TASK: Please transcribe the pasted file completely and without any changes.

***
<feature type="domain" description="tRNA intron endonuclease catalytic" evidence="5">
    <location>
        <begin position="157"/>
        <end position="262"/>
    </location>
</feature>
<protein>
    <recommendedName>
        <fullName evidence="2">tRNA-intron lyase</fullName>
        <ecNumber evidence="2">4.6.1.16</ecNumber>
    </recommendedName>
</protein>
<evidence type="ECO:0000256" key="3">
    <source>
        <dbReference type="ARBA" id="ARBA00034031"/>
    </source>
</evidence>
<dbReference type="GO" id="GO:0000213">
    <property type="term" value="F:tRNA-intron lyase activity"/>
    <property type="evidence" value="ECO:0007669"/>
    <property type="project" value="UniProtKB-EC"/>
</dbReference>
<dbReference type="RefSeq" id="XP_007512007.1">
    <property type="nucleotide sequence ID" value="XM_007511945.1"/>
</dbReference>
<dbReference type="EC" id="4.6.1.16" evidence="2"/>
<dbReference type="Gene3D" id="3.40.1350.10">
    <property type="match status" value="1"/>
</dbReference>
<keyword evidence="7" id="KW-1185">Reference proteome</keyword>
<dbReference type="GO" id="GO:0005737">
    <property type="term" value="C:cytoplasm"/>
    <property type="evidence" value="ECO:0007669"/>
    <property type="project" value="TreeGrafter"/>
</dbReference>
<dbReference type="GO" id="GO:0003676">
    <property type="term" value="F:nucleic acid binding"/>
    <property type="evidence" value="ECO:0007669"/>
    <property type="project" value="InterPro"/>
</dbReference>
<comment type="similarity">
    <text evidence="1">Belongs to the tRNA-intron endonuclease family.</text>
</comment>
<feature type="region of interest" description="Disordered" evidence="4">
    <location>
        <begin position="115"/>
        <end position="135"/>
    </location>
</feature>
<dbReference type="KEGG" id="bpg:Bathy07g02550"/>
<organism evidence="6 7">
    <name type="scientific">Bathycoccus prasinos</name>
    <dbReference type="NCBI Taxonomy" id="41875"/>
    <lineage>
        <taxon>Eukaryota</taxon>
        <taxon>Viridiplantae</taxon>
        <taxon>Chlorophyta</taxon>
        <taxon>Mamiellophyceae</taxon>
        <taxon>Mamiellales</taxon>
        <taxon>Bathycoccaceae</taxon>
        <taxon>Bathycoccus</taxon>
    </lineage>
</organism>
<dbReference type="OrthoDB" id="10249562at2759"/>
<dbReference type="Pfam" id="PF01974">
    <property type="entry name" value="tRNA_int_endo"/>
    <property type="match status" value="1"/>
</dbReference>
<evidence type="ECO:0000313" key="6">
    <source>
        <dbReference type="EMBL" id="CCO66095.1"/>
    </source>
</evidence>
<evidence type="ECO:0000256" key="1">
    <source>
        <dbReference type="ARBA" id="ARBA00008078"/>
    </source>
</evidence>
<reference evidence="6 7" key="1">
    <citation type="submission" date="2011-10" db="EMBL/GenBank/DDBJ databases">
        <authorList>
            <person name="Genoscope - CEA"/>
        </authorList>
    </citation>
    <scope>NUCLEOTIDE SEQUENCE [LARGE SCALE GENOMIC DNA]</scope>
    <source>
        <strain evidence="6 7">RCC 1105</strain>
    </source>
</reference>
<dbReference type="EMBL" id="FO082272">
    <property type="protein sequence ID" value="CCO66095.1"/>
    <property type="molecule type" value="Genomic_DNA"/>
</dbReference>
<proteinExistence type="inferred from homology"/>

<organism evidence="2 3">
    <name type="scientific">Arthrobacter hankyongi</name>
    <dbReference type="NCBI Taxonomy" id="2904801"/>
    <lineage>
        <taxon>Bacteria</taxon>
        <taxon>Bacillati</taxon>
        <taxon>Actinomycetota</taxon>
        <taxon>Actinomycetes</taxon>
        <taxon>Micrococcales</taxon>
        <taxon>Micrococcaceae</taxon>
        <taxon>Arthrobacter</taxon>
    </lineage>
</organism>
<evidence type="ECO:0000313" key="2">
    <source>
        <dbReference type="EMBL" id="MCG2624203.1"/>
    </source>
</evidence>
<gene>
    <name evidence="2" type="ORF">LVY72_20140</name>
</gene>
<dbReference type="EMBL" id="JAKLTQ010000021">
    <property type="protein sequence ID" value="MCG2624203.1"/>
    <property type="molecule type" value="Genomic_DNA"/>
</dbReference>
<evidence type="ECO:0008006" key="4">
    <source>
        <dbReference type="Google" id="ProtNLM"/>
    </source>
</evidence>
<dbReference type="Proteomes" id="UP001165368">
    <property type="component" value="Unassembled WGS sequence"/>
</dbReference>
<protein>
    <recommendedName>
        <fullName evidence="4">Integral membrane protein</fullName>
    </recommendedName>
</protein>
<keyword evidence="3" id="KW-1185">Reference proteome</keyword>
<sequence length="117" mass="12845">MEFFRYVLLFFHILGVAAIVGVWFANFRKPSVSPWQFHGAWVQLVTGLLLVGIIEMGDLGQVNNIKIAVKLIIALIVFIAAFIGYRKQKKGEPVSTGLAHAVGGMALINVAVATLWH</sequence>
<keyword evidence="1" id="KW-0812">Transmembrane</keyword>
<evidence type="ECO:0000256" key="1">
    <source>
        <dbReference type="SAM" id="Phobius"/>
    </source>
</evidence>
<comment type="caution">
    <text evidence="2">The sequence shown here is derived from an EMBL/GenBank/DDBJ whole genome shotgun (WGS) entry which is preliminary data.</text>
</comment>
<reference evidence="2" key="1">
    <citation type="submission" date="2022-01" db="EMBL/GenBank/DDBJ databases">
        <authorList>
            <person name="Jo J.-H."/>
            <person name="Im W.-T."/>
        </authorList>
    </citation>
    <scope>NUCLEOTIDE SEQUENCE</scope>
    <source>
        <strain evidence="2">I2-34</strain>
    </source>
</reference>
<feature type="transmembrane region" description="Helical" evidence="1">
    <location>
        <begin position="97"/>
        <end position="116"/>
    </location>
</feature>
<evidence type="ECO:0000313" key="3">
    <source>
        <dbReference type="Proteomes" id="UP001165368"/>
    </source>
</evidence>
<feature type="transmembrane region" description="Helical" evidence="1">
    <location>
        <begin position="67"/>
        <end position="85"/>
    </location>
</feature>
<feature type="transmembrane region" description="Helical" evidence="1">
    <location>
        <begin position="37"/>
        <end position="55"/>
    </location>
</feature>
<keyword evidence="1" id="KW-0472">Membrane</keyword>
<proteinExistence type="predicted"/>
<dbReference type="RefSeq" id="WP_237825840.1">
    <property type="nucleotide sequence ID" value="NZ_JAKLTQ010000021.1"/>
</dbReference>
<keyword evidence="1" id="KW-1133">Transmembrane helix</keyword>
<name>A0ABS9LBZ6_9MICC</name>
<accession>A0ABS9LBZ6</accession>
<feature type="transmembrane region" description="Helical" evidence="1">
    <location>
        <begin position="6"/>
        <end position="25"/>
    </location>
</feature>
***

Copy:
<feature type="domain" description="tRNA intron endonuclease catalytic" evidence="5">
    <location>
        <begin position="157"/>
        <end position="262"/>
    </location>
</feature>
<protein>
    <recommendedName>
        <fullName evidence="2">tRNA-intron lyase</fullName>
        <ecNumber evidence="2">4.6.1.16</ecNumber>
    </recommendedName>
</protein>
<evidence type="ECO:0000256" key="3">
    <source>
        <dbReference type="ARBA" id="ARBA00034031"/>
    </source>
</evidence>
<dbReference type="GO" id="GO:0000213">
    <property type="term" value="F:tRNA-intron lyase activity"/>
    <property type="evidence" value="ECO:0007669"/>
    <property type="project" value="UniProtKB-EC"/>
</dbReference>
<dbReference type="RefSeq" id="XP_007512007.1">
    <property type="nucleotide sequence ID" value="XM_007511945.1"/>
</dbReference>
<dbReference type="EC" id="4.6.1.16" evidence="2"/>
<dbReference type="Gene3D" id="3.40.1350.10">
    <property type="match status" value="1"/>
</dbReference>
<keyword evidence="7" id="KW-1185">Reference proteome</keyword>
<dbReference type="GO" id="GO:0005737">
    <property type="term" value="C:cytoplasm"/>
    <property type="evidence" value="ECO:0007669"/>
    <property type="project" value="TreeGrafter"/>
</dbReference>
<dbReference type="GO" id="GO:0003676">
    <property type="term" value="F:nucleic acid binding"/>
    <property type="evidence" value="ECO:0007669"/>
    <property type="project" value="InterPro"/>
</dbReference>
<comment type="similarity">
    <text evidence="1">Belongs to the tRNA-intron endonuclease family.</text>
</comment>
<feature type="region of interest" description="Disordered" evidence="4">
    <location>
        <begin position="115"/>
        <end position="135"/>
    </location>
</feature>
<dbReference type="KEGG" id="bpg:Bathy07g02550"/>
<organism evidence="6 7">
    <name type="scientific">Bathycoccus prasinos</name>
    <dbReference type="NCBI Taxonomy" id="41875"/>
    <lineage>
        <taxon>Eukaryota</taxon>
        <taxon>Viridiplantae</taxon>
        <taxon>Chlorophyta</taxon>
        <taxon>Mamiellophyceae</taxon>
        <taxon>Mamiellales</taxon>
        <taxon>Bathycoccaceae</taxon>
        <taxon>Bathycoccus</taxon>
    </lineage>
</organism>
<dbReference type="OrthoDB" id="10249562at2759"/>
<dbReference type="Pfam" id="PF01974">
    <property type="entry name" value="tRNA_int_endo"/>
    <property type="match status" value="1"/>
</dbReference>
<evidence type="ECO:0000313" key="6">
    <source>
        <dbReference type="EMBL" id="CCO66095.1"/>
    </source>
</evidence>
<evidence type="ECO:0000256" key="1">
    <source>
        <dbReference type="ARBA" id="ARBA00008078"/>
    </source>
</evidence>
<reference evidence="6 7" key="1">
    <citation type="submission" date="2011-10" db="EMBL/GenBank/DDBJ databases">
        <authorList>
            <person name="Genoscope - CEA"/>
        </authorList>
    </citation>
    <scope>NUCLEOTIDE SEQUENCE [LARGE SCALE GENOMIC DNA]</scope>
    <source>
        <strain evidence="6 7">RCC 1105</strain>
    </source>
</reference>
<dbReference type="EMBL" id="FO082272">
    <property type="protein sequence ID" value="CCO66095.1"/>
    <property type="molecule type" value="Genomic_DNA"/>
</dbReference>
<proteinExistence type="inferred from homology"/>

<organism evidence="2 3">
    <name type="scientific">Arthrobacter hankyongi</name>
    <dbReference type="NCBI Taxonomy" id="2904801"/>
    <lineage>
        <taxon>Bacteria</taxon>
        <taxon>Bacillati</taxon>
        <taxon>Actinomycetota</taxon>
        <taxon>Actinomycetes</taxon>
        <taxon>Micrococcales</taxon>
        <taxon>Micrococcaceae</taxon>
        <taxon>Arthrobacter</taxon>
    </lineage>
</organism>
<evidence type="ECO:0000313" key="2">
    <source>
        <dbReference type="EMBL" id="MCG2624203.1"/>
    </source>
</evidence>
<gene>
    <name evidence="2" type="ORF">LVY72_20140</name>
</gene>
<dbReference type="EMBL" id="JAKLTQ010000021">
    <property type="protein sequence ID" value="MCG2624203.1"/>
    <property type="molecule type" value="Genomic_DNA"/>
</dbReference>
<evidence type="ECO:0008006" key="4">
    <source>
        <dbReference type="Google" id="ProtNLM"/>
    </source>
</evidence>
<dbReference type="Proteomes" id="UP001165368">
    <property type="component" value="Unassembled WGS sequence"/>
</dbReference>
<protein>
    <recommendedName>
        <fullName evidence="4">Integral membrane protein</fullName>
    </recommendedName>
</protein>
<keyword evidence="3" id="KW-1185">Reference proteome</keyword>
<sequence length="117" mass="12845">MEFFRYVLLFFHILGVAAIVGVWFANFRKPSVSPWQFHGAWVQLVTGLLLVGIIEMGDLGQVNNIKIAVKLIIALIVFIAAFIGYRKQKKGEPVSTGLAHAVGGMALINVAVATLWH</sequence>
<keyword evidence="1" id="KW-0812">Transmembrane</keyword>
<evidence type="ECO:0000256" key="1">
    <source>
        <dbReference type="SAM" id="Phobius"/>
    </source>
</evidence>
<comment type="caution">
    <text evidence="2">The sequence shown here is derived from an EMBL/GenBank/DDBJ whole genome shotgun (WGS) entry which is preliminary data.</text>
</comment>
<reference evidence="2" key="1">
    <citation type="submission" date="2022-01" db="EMBL/GenBank/DDBJ databases">
        <authorList>
            <person name="Jo J.-H."/>
            <person name="Im W.-T."/>
        </authorList>
    </citation>
    <scope>NUCLEOTIDE SEQUENCE</scope>
    <source>
        <strain evidence="2">I2-34</strain>
    </source>
</reference>
<feature type="transmembrane region" description="Helical" evidence="1">
    <location>
        <begin position="97"/>
        <end position="116"/>
    </location>
</feature>
<evidence type="ECO:0000313" key="3">
    <source>
        <dbReference type="Proteomes" id="UP001165368"/>
    </source>
</evidence>
<feature type="transmembrane region" description="Helical" evidence="1">
    <location>
        <begin position="67"/>
        <end position="85"/>
    </location>
</feature>
<feature type="transmembrane region" description="Helical" evidence="1">
    <location>
        <begin position="37"/>
        <end position="55"/>
    </location>
</feature>
<keyword evidence="1" id="KW-0472">Membrane</keyword>
<proteinExistence type="predicted"/>
<dbReference type="RefSeq" id="WP_237825840.1">
    <property type="nucleotide sequence ID" value="NZ_JAKLTQ010000021.1"/>
</dbReference>
<keyword evidence="1" id="KW-1133">Transmembrane helix</keyword>
<name>A0ABS9LBZ6_9MICC</name>
<accession>A0ABS9LBZ6</accession>
<feature type="transmembrane region" description="Helical" evidence="1">
    <location>
        <begin position="6"/>
        <end position="25"/>
    </location>
</feature>